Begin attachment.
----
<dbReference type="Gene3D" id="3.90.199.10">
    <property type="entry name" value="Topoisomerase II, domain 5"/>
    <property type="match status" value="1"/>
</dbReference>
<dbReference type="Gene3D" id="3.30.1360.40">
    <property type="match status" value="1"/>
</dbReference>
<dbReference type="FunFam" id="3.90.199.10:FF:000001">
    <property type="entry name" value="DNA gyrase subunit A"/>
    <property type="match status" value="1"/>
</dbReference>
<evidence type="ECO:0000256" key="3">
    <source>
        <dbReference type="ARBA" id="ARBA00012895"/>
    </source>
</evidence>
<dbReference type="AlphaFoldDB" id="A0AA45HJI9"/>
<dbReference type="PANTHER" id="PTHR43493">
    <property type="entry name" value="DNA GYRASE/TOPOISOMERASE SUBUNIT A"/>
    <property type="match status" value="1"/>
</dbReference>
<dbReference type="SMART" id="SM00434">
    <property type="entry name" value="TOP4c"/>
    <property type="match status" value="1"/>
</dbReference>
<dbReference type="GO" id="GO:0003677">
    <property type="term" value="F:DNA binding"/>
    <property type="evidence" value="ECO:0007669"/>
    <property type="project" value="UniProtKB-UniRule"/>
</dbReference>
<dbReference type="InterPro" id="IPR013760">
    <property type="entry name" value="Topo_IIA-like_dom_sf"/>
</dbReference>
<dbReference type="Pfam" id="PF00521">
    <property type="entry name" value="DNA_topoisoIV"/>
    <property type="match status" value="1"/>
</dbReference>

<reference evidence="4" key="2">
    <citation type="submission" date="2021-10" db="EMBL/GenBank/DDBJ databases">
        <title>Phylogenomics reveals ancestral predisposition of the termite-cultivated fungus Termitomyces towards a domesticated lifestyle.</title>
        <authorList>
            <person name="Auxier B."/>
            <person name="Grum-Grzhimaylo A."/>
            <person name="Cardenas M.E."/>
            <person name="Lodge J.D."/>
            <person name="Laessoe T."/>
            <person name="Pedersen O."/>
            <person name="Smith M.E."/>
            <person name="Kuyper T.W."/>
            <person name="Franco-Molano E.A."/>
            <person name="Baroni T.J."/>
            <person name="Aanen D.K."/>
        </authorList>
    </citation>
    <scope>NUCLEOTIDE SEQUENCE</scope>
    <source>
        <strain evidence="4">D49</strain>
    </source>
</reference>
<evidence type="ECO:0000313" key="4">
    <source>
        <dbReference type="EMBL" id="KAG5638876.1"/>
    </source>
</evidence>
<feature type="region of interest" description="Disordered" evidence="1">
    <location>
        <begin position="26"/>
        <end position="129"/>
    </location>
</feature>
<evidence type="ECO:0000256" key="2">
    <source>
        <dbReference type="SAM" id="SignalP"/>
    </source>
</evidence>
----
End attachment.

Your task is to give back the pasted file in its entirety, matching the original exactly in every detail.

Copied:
<dbReference type="Gene3D" id="3.90.199.10">
    <property type="entry name" value="Topoisomerase II, domain 5"/>
    <property type="match status" value="1"/>
</dbReference>
<dbReference type="Gene3D" id="3.30.1360.40">
    <property type="match status" value="1"/>
</dbReference>
<dbReference type="FunFam" id="3.90.199.10:FF:000001">
    <property type="entry name" value="DNA gyrase subunit A"/>
    <property type="match status" value="1"/>
</dbReference>
<evidence type="ECO:0000256" key="3">
    <source>
        <dbReference type="ARBA" id="ARBA00012895"/>
    </source>
</evidence>
<dbReference type="AlphaFoldDB" id="A0AA45HJI9"/>
<dbReference type="PANTHER" id="PTHR43493">
    <property type="entry name" value="DNA GYRASE/TOPOISOMERASE SUBUNIT A"/>
    <property type="match status" value="1"/>
</dbReference>
<dbReference type="SMART" id="SM00434">
    <property type="entry name" value="TOP4c"/>
    <property type="match status" value="1"/>
</dbReference>
<dbReference type="GO" id="GO:0003677">
    <property type="term" value="F:DNA binding"/>
    <property type="evidence" value="ECO:0007669"/>
    <property type="project" value="UniProtKB-UniRule"/>
</dbReference>
<dbReference type="InterPro" id="IPR013760">
    <property type="entry name" value="Topo_IIA-like_dom_sf"/>
</dbReference>
<dbReference type="Pfam" id="PF00521">
    <property type="entry name" value="DNA_topoisoIV"/>
    <property type="match status" value="1"/>
</dbReference>

<reference evidence="4" key="2">
    <citation type="submission" date="2021-10" db="EMBL/GenBank/DDBJ databases">
        <title>Phylogenomics reveals ancestral predisposition of the termite-cultivated fungus Termitomyces towards a domesticated lifestyle.</title>
        <authorList>
            <person name="Auxier B."/>
            <person name="Grum-Grzhimaylo A."/>
            <person name="Cardenas M.E."/>
            <person name="Lodge J.D."/>
            <person name="Laessoe T."/>
            <person name="Pedersen O."/>
            <person name="Smith M.E."/>
            <person name="Kuyper T.W."/>
            <person name="Franco-Molano E.A."/>
            <person name="Baroni T.J."/>
            <person name="Aanen D.K."/>
        </authorList>
    </citation>
    <scope>NUCLEOTIDE SEQUENCE</scope>
    <source>
        <strain evidence="4">D49</strain>
    </source>
</reference>
<evidence type="ECO:0000313" key="4">
    <source>
        <dbReference type="EMBL" id="KAG5638876.1"/>
    </source>
</evidence>
<feature type="region of interest" description="Disordered" evidence="1">
    <location>
        <begin position="26"/>
        <end position="129"/>
    </location>
</feature>
<evidence type="ECO:0000256" key="2">
    <source>
        <dbReference type="SAM" id="SignalP"/>
    </source>
</evidence>